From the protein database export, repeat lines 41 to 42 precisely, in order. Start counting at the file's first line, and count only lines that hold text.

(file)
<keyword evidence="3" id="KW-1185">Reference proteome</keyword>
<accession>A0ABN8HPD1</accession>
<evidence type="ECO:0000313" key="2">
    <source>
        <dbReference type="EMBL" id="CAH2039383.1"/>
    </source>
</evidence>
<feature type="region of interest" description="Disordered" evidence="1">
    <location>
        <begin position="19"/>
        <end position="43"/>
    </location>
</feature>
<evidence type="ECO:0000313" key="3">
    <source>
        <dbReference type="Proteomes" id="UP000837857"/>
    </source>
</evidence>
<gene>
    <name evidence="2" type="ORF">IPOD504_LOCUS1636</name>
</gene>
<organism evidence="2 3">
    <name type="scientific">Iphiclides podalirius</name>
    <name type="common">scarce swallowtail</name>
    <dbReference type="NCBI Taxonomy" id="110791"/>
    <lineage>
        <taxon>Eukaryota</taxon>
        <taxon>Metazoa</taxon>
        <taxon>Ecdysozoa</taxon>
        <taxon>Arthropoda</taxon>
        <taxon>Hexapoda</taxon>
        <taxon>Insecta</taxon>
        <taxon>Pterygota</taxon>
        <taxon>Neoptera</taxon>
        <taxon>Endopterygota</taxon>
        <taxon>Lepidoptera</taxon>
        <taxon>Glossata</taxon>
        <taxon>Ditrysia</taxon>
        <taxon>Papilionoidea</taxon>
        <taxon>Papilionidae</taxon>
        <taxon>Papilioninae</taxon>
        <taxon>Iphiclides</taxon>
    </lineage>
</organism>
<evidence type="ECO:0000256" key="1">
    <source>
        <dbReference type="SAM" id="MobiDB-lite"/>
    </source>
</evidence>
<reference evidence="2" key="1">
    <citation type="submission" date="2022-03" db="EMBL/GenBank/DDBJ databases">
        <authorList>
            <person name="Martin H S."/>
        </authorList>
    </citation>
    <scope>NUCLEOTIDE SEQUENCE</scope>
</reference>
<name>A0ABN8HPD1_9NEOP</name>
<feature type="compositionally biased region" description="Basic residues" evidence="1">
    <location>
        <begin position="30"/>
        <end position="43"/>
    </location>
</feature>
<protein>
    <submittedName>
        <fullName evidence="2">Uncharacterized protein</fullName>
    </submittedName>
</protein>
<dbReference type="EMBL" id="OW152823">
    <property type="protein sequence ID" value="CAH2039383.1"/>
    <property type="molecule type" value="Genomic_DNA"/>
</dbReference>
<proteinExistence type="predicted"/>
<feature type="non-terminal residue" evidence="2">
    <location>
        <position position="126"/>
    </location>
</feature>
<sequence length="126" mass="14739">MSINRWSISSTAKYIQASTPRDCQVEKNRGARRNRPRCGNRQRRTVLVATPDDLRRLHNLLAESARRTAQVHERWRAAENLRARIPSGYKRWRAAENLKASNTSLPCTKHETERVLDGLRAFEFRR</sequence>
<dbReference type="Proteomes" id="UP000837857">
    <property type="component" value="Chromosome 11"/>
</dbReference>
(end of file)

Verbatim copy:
        <taxon>Papilioninae</taxon>
        <taxon>Iphiclides</taxon>